Aug. 27 marked the 11th annual Hummingbird Festival: Celebration of Wings at the Ijams Nature Center, a local nonprofit environmental organization. In true early bird fashion, Knoxville residents flocked to the site as early as 7 a.m. EST to help kick off the celebration.
In the center's verdant landscape, visitors could spot fluttering ruby-throated hummingbirds, the event’s main attraction that could also be examined at the provided bird banding stations, guided nature tours and speaker sessions.
Despite the event’s name, guests were also able to get up close viewings of barred owls, whistle-pigs and Ijam’s very own red-tailed hawk and turkey vulture.
Not only did the festival give people the opportunity to appreciate East Tennessee’s diverse wildlife, but it also allowed them to appreciate and support local businesses.
Spread throughout the nature center, visitors could look at and purchase food, spices, brooms, candles and fine arts from the multitude of booths presented.
Among the vendors was Kelly Coffey, an elementary school art teacher. At her table, Kelly spoke about her featured clay sculptures of gnomes and forest animals that she carved and hand-built herself.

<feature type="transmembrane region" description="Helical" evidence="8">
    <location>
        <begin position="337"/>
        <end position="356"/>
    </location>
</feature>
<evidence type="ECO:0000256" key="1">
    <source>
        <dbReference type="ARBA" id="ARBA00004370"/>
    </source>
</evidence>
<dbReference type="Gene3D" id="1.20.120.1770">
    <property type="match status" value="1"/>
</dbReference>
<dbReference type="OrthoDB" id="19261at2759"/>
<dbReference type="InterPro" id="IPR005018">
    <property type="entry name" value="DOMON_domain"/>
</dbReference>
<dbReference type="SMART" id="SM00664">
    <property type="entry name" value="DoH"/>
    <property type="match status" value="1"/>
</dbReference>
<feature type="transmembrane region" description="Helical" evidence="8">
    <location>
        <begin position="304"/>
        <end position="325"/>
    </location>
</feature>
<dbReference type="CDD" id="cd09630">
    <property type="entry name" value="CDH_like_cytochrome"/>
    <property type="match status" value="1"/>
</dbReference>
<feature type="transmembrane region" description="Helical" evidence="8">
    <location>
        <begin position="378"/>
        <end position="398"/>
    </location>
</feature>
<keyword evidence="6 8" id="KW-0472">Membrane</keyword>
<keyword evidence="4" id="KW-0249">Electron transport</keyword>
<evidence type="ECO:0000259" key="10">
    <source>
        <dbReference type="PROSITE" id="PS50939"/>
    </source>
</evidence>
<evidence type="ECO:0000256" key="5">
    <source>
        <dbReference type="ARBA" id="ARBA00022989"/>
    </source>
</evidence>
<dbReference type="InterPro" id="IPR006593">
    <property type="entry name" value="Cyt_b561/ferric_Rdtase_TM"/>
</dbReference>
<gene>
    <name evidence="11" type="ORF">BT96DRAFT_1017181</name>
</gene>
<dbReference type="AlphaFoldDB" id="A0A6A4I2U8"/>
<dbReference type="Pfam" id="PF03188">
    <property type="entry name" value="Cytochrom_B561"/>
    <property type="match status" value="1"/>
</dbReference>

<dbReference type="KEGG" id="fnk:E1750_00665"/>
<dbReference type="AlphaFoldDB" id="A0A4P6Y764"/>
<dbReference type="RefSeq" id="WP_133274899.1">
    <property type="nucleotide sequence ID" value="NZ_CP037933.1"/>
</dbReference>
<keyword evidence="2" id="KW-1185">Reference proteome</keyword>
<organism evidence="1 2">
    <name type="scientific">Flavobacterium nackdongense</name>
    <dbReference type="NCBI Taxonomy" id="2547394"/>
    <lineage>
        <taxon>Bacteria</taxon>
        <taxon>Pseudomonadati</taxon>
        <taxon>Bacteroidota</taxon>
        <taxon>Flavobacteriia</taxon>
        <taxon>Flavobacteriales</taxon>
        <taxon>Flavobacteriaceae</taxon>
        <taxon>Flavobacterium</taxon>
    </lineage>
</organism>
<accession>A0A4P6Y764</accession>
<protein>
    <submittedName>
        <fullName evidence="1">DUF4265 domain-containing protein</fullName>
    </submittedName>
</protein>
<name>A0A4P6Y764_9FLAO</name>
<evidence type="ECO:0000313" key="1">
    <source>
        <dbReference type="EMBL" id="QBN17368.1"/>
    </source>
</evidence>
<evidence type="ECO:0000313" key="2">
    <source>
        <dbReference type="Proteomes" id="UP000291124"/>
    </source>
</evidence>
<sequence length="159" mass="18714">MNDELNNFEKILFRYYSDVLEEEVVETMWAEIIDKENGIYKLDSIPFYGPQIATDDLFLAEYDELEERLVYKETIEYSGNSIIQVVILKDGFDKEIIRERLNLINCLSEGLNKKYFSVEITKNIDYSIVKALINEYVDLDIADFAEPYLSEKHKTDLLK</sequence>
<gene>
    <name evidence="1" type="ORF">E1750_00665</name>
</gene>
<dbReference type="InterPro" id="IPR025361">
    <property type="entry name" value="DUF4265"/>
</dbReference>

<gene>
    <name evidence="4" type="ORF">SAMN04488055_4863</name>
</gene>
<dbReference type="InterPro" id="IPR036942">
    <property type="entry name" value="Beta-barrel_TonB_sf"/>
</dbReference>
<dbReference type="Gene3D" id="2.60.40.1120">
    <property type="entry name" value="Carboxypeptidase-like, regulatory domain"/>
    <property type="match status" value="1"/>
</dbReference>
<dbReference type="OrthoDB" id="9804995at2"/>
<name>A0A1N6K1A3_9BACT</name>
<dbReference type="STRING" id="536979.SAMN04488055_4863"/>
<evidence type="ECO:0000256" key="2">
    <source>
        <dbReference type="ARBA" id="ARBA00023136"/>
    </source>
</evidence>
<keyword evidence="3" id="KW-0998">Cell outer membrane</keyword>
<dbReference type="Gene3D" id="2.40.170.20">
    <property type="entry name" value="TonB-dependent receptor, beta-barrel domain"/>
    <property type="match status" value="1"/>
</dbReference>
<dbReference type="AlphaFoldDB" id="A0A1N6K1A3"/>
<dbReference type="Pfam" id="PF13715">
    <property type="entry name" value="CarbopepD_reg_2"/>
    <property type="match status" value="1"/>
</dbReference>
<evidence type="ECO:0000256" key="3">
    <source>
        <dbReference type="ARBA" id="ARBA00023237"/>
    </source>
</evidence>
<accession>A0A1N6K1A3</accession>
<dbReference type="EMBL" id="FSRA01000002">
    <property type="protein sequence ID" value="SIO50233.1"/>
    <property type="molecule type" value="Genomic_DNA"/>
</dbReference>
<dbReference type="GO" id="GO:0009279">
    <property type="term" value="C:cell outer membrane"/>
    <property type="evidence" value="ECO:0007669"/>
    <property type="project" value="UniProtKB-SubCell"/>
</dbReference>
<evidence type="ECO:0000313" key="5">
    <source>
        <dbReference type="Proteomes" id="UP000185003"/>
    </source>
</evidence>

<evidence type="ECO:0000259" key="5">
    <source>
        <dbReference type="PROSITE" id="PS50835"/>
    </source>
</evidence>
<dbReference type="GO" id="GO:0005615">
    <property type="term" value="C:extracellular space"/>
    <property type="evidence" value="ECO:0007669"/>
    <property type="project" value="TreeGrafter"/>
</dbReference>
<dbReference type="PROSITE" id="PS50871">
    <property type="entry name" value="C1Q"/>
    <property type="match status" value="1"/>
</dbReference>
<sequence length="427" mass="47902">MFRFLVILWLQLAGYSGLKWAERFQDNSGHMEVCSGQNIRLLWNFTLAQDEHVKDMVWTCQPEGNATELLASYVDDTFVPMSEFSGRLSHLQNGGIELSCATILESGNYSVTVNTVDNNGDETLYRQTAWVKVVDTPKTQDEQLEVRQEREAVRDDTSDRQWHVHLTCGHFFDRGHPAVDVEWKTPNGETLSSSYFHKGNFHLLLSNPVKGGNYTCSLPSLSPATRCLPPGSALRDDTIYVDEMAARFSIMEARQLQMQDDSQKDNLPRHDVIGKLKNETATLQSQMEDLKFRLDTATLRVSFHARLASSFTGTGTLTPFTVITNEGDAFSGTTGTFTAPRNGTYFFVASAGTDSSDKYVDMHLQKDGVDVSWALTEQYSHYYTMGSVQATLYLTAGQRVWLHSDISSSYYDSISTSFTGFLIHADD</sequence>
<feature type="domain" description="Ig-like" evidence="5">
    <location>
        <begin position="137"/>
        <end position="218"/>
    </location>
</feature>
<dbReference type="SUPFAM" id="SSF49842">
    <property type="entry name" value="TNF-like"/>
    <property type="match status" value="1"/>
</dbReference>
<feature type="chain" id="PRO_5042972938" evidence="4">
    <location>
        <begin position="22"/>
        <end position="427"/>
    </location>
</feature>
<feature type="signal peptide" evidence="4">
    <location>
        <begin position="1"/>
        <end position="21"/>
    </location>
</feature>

“All of it is done during my free time. ... I’ve been coming to Ijams for several years. I usually do the Christmas sale that they have, but I started doing the Hummingbird Festival over the last couple of years,” Coffey said.
Accompanied with these attractions were additional activities provided for the younger nature lovers of the festival. Behind the main visitor plaza, kids were given the opportunity to build their own hummingbird feeder with Crisco and pinecones, see real-life eggs and feathers of native bird species and take part in a nature-related painting activity.
Upon looking over the results of this year’s festival, Development Director at Ijams Nature Center Cindy Hassil was overall pleased with the turnout. After working with Ijams for nearly six years, Hassil has had an inside look at the production of the festival and has had to help make changes to accommodate for COVID-19.
“Last year, we had a very small festival — it was all done at the home site and by appointment only. With the exception of speaker sessions, everything else this year was able to be done here at the visitor center plaza. There are still limited vendors, but the groups are still quite larger than they were last year, and it’s all outdoors, which gives people a safer experience,” Hassil said.
Though the Hummingbird Festival is still on a gradual return to normalcy, the outcome of this year’s celebration was impressive, bringing in over 250 visitors.
Cindy and her team are happy to see people still becoming engaged with their environment despite the recent limitations and are in fine feather and high hopes for what the future has in store for the Hummingbird Festival.